- Firefly: Bad Company
- Boom! Studios
- Written by Josh Lee Gordon
- Illustrated by Francesco Mortarino (with inks by Vincenzo Federici), Guiseppe Cafaro, & Moy R.
- Colors by Gabriel Cassata
- Lettered by Jim Campbell
Firefly, its characters (including Serenity herself), & the ‘Verse in general created by Joss Whedon
In this 48 page celebration, take a look into the never-before-seen history of one of the most beloved Firefly characters in the ‘Verse-SAFFRON! Journey through the early days of Saffron’s life, from before her fateful meeting/marriage to Mal. This is an origin story no Firefly fan is sure to forget!
Three very different women, each exceptional in her own way. Independent, intelligent, able to think on their feet, these ladies helped to define a television series that was already known and loved for its deeply layered characters. Three women with very different hopes and dreams, ranging from marrying a rich man who would care for and about her, to finding a better life than one spent on an outer rim backwater world. All three women with origins in one place, watching and weighing an uncaring ‘Verse from behind the same set of eyes.
You Browncoats out there know exactly who I’m talking about.
For the first time, and oh please don’t let this be the last, fans of the all too brief show Firefly are made privy to the history behind one of the characters who didn’t show up regularly in the series but contributed a great deal to the overall story. From her less than humble beginnings growing up in The Gutter of an Alliance run world, to her life growing up in a Guild House dedicated to the training of the esteemed Companions, this fan favorite character has piqued interest. The young woman first introduced to the ‘Verse as Saffron and expertly played by actress Christina Hendricks wasn’t so much “introduced” as she was unleashed. It’s only fitting that she get a fully realized comicbook one-shot to tell her story… or at least, the story she wants us to hear.
As a huge fan of Firefly, I’ve been chomping at the bit to get my hands more of the story that Joss Whedon was only able to begin telling. I’ve snatched up every comic that came out as soon as Dark Horse started producing them, I’ve read the first novel (Big Damn Heroes) to be put into print, and am patiently waiting for the next (and seriously, what took so long for someone to decide to start publishing these books?). When I heard that Boom! had acquired the rights to the property and planned on greatly expanding on the adventures of Malcolm Reynolds and his band of misfits, it was music to my ears.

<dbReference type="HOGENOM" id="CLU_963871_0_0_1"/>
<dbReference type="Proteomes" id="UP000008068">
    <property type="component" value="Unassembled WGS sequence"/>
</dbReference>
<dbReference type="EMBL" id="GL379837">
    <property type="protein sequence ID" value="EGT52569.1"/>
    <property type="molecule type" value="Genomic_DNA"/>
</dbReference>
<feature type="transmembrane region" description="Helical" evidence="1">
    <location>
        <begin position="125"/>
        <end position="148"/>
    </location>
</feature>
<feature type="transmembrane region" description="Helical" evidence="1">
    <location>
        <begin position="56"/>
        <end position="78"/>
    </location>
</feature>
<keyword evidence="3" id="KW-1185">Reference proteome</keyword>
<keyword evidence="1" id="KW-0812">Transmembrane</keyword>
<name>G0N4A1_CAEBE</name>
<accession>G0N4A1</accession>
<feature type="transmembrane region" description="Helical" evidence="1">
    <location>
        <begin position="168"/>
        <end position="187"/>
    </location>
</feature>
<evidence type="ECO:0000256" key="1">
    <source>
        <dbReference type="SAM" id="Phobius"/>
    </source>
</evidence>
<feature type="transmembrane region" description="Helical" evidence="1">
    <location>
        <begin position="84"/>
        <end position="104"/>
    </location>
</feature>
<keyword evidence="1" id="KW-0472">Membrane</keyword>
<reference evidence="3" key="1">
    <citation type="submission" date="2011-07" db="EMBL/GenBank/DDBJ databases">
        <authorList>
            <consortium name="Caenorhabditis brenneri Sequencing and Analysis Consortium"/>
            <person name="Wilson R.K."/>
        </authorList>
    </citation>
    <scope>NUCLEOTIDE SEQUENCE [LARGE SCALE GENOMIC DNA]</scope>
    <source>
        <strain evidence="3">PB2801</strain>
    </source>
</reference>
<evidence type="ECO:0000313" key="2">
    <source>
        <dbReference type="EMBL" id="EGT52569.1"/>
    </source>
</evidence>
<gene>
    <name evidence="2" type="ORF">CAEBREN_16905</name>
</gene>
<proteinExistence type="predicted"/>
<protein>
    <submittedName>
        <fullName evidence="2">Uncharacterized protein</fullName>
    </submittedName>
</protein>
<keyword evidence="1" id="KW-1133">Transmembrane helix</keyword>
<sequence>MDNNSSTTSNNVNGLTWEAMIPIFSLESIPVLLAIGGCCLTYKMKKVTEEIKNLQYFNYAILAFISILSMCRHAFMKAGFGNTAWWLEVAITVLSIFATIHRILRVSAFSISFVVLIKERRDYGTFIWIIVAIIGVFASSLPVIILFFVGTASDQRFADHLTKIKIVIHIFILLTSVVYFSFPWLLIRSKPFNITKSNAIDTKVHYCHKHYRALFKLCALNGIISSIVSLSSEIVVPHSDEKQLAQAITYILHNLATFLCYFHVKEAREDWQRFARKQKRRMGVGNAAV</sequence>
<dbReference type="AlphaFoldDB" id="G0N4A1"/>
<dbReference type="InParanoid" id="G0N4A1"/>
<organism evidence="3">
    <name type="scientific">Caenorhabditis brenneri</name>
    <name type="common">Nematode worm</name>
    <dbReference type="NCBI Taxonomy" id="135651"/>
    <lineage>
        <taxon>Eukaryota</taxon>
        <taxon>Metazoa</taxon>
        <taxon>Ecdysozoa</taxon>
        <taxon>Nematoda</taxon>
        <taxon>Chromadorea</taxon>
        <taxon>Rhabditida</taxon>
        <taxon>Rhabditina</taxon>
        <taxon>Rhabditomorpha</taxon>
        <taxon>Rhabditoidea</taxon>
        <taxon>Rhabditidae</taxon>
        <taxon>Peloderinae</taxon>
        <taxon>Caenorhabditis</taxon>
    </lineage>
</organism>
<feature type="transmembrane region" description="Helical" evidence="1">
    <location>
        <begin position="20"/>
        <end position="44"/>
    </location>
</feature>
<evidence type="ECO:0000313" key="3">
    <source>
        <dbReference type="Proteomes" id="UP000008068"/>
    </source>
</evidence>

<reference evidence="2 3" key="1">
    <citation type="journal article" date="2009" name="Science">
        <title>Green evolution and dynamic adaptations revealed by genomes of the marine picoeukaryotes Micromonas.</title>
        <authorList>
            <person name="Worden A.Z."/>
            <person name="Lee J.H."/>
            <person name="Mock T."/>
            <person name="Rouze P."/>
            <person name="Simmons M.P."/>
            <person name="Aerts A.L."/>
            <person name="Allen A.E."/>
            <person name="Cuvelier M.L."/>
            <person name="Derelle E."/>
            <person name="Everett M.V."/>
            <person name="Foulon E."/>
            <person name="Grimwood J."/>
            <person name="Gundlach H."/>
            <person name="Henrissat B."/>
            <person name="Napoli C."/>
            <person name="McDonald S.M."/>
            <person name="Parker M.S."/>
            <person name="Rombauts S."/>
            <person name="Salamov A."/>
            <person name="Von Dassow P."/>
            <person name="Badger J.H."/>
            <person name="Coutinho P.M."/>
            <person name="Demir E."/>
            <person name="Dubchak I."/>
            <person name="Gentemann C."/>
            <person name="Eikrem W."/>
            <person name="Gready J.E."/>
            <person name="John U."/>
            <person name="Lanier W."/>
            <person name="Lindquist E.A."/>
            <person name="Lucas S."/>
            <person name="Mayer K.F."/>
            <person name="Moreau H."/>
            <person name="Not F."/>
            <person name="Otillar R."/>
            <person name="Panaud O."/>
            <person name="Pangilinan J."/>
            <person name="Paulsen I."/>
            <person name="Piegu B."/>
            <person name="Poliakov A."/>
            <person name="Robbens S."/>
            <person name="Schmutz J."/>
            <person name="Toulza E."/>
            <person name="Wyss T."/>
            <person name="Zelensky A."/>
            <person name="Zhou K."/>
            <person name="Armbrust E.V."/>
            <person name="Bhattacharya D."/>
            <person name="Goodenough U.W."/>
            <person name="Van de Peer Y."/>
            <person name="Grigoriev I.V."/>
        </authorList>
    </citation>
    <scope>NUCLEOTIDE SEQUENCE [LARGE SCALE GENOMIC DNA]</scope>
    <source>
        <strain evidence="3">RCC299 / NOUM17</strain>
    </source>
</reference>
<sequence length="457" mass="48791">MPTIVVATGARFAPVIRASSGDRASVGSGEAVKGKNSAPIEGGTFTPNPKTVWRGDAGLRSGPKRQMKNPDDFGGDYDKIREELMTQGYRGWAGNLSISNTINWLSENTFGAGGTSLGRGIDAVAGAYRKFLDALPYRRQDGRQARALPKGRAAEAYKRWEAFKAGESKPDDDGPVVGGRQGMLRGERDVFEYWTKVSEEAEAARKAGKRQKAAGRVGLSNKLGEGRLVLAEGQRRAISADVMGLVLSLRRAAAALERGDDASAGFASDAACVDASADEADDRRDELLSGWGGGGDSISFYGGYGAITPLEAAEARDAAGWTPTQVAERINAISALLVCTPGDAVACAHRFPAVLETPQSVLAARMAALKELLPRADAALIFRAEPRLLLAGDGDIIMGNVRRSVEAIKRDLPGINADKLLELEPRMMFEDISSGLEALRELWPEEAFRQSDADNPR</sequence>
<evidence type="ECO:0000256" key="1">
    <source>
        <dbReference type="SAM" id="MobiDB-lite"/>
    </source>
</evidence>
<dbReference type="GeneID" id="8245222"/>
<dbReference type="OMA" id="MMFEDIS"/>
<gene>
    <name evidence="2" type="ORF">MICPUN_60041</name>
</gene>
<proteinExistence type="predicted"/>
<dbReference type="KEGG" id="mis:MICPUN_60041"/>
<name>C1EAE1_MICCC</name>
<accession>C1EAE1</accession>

I’m just going to interrupt our regularly scheduled comicbook review to say that if you have no idea what I’m talking about, you really should check out the sci fi western television series Firefly (space cowboys!), the follow up movie Serenity, and anything else you can get your hands on. No need to thank me… I get my thanks from helping others.
In the case of Bad Company, existing fans should be pleased with the work done by writer Josh Lee Gordon. He’s got a knack for not giving away too much information too soon, and it pays off with the character of Saffron. She’s a mystery. An enigma, always showing us only what she wants us to see… or more importantly, what we expect to see… this jaded young lady is the penultimate con woman. Always working an angle, never letting her disguise slip, and as far as I can see Gordon has a pretty solid handle on the character. Readers get just enough of an explanation to lead us into how “Yo-Saff-Bridge” might have become the conniving schemer that made her such an awesome character on the show, but not so much that we walk away without questions.
The other Big Damn Heroes on this title, the artistic team of (taking a deep breath) Francesco Mortarino (with inks by Vincenzo Federici), Giuseppe Cafaro, Moy R, Gabriel Cassata (colors), & Ed Dukeshire (letters) all hit their mark. The tone of the book strikes a great balance between flavors of the western frontier and gritty, near dystopian science fiction. Again, these are all qualities that I thought made the television series so great. We’ve seen science fiction, and we’ve seen westerns… Firefly wasn’t the first to do it, but it was a near-perfect melding of the two genres. The visual style of Bad Company, with its environments, wardrobe, character design, and tech designs make the book a worthy successor to the Firefly franchise.
I’m not going to say that Firefly: Bad Company answers every question we may have had about “Yo-Saff-Bridge”. Far from it. But let’s face it, if we had all of the answers, she just wouldn’t be as interesting a character. In this case, knowing is not half the battle.